This was probably because of a package of pencils with common grammar issues imprinted upon them! I’ve always jokingly (andperhapstastelessly) included myself among the GrammarNazis; those sticklers for knowing and using proper grammar and spelling.
Wrong use of words like “could of” rather than “could have,” and using “your,” when you mean to say “you’re,” (you are) in a sentence are like fingernails on a blackboard to me. You, too?
Speaking of, a darling friend in California who is also a stickler for good grammar sent me a pack of grammar police pencils as a gift, so I’m sure that accounts for part of my waking thoughts… but how that 1971 Coca Cola commercial worked its way into my consciousness, I’ll never know.
The world could definitely do with a bit of love and kindness right about now… maybe “sharing a Coke and a smile” would go a long way toward that?
Just as I sat down to finish this post, an old friend called to see how I was faring in these terrible, terrible times. Her words, not mine. “There’s nothing but bad news everywhere I look!” she said. After listening to her “awfulize” for a few more moments, and not wanting to lose my sunny buzz, I interrupted her (even though it was rude to do so) and told her that of course there was good news, I subscribe to a weekly newsletter full of good news from around the world. It took her a second to regroup. “Really?” she asked, incredulous.
I know that it can be very compelling to focus on everything that’s wrong and negative, but I also know that inspiration, motivation, and hopefulness can be found when we look for them. I was glad she called so that I could redirect her, remind myself, and share this with you.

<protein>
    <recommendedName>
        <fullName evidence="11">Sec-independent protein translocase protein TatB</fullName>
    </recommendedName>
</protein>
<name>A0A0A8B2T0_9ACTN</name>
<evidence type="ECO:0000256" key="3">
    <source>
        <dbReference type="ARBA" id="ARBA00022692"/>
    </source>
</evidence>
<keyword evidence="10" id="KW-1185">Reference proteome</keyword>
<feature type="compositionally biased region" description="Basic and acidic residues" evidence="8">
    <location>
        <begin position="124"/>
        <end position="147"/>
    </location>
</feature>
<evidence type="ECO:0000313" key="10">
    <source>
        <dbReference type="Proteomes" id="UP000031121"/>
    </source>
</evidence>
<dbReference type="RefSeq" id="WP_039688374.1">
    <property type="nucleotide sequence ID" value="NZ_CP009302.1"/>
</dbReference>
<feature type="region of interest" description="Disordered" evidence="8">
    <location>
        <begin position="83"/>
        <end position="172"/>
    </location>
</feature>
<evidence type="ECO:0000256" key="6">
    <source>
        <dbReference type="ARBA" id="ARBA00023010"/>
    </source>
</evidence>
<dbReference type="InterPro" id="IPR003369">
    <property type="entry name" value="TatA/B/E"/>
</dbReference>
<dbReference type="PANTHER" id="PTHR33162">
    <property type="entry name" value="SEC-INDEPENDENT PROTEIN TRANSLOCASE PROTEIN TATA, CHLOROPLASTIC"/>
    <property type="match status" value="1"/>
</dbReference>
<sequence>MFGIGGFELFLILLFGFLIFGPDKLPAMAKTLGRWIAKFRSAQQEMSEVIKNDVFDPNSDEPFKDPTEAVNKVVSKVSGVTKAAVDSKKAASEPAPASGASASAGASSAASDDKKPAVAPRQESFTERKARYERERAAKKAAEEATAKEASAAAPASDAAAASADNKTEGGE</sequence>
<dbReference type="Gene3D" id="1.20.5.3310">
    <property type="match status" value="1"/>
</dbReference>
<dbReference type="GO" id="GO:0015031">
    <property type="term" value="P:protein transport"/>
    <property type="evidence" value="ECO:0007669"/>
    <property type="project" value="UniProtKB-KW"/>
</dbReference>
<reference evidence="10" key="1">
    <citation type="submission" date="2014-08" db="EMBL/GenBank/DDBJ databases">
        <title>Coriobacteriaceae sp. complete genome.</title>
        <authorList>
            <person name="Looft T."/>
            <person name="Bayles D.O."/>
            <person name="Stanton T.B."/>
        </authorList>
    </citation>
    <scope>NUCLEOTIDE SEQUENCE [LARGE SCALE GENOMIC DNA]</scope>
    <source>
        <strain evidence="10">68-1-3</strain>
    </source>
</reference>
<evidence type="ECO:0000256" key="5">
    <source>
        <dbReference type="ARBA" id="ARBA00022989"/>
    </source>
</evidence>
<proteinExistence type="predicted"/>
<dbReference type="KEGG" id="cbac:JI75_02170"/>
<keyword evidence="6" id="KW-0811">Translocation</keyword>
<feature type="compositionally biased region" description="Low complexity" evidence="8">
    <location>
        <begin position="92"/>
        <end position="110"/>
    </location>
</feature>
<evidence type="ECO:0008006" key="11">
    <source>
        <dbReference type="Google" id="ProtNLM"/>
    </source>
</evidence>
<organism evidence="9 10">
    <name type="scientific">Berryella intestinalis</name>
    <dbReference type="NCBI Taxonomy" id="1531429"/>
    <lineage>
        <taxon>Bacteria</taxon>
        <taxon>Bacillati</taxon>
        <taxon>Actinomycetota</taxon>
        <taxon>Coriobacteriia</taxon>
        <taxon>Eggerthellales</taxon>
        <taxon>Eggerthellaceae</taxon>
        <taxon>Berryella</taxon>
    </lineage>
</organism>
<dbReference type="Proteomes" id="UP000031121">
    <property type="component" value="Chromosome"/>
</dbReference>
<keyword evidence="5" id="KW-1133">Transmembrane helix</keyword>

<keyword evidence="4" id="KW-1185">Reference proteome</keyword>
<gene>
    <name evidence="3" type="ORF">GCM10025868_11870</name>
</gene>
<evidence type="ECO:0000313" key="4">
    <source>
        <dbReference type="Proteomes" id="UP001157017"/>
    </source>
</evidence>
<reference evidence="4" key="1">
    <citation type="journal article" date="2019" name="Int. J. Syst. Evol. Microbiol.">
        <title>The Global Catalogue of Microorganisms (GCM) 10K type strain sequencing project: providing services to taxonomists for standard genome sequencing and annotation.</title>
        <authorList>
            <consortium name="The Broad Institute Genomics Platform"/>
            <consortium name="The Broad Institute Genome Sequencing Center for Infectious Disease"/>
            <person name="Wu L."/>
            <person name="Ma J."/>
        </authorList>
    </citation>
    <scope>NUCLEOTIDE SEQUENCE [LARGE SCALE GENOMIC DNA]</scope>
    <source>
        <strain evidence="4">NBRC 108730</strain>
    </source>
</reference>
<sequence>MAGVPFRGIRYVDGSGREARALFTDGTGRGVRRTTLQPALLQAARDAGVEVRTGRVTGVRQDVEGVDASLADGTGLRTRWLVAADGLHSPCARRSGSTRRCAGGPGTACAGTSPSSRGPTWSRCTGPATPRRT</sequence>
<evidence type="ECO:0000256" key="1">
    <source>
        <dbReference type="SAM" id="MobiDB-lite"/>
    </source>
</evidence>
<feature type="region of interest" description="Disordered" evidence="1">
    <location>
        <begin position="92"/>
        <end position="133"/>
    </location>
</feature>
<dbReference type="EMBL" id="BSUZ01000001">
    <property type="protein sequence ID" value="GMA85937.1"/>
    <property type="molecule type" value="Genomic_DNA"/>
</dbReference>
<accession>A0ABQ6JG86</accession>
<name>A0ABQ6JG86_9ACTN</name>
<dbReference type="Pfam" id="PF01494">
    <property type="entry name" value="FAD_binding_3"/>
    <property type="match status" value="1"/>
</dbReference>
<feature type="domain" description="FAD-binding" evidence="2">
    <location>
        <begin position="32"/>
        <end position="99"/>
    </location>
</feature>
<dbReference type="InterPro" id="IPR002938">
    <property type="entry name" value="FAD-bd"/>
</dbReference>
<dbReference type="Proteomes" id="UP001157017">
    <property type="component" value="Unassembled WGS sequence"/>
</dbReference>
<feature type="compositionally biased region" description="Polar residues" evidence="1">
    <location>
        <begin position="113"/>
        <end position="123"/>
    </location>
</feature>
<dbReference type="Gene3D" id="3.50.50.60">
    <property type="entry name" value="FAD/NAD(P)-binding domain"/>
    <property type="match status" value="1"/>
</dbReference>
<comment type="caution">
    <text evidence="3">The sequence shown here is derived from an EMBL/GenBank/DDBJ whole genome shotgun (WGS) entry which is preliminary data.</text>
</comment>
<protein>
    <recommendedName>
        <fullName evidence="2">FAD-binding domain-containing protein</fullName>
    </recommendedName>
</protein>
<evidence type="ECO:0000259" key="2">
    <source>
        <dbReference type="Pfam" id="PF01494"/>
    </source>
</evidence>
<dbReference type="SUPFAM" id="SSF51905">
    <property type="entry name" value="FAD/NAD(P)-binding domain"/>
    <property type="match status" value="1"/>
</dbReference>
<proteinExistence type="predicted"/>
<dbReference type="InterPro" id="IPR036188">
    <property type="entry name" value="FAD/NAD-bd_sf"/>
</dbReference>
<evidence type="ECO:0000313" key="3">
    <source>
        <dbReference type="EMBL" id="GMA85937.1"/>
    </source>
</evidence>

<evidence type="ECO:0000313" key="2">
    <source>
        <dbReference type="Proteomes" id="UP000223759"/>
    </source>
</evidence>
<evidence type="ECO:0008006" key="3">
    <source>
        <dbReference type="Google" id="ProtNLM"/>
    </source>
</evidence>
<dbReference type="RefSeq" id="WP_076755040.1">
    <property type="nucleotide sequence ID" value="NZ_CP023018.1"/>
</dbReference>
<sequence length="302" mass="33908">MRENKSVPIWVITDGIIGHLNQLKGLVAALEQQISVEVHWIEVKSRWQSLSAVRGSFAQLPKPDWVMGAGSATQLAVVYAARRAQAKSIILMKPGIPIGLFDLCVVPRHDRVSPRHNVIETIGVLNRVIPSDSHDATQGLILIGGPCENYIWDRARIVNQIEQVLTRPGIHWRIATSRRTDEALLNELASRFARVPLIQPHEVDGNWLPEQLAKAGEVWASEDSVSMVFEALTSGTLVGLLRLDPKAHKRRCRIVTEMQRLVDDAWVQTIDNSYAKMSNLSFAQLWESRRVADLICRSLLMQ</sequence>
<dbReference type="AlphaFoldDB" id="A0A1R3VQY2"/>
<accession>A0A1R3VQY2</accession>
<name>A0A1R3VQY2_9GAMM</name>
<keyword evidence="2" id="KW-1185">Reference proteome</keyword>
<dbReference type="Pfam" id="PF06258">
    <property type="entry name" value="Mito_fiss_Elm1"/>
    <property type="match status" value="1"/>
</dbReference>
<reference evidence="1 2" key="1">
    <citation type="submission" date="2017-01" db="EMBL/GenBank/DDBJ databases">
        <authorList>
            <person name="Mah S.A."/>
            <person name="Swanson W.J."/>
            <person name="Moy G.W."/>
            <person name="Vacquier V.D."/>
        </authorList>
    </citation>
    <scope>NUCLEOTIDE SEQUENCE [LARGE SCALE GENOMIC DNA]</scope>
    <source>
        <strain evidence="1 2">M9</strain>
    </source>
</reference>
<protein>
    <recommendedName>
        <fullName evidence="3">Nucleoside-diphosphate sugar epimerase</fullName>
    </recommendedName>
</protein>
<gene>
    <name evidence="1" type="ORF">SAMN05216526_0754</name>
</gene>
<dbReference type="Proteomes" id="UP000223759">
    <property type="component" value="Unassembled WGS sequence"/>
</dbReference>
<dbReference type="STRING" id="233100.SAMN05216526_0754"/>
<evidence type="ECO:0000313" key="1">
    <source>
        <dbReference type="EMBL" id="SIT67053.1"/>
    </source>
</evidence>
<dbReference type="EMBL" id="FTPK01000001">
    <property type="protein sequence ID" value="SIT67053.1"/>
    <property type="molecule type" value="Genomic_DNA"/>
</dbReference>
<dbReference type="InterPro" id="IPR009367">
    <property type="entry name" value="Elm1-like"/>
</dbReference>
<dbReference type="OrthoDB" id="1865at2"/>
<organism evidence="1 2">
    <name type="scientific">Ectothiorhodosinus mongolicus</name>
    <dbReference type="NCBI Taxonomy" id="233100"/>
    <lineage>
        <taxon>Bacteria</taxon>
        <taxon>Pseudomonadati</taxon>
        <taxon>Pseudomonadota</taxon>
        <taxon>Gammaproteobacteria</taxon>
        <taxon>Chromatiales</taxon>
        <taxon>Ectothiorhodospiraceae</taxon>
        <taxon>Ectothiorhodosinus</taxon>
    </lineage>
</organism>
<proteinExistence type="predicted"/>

Many of you know who David Byrnes is – the British-American singer, songwriter, and musician of Talking Heads fame. He is the founder of an aptly-named newsletter that thrills me every time it shows up in my inbox: Reasons to Be Cheerful. They call their project “tonic for tumultuous times,” and I’d have to agree. Here’s the link: http://reasonstobecheerful.world
I hope you will take a look and that you find it as uplifting as I do.
I’ve also been keeping my spirits up by exercising, and in the process I get to see my BFF regularly since Holly teaches Nia, a movement class “for every body.”
With the advent of the novel corona virus, her classes have now become available live on Facebook and are reaching everyone worldwide! I credit regular exercise for helping me recover from my stroke and it’s side-effects. Feeling ill last week, and consequently not exercising for 8 days, I’ve noticed some of the numbness and tingling have returned… so I’m back on track this week!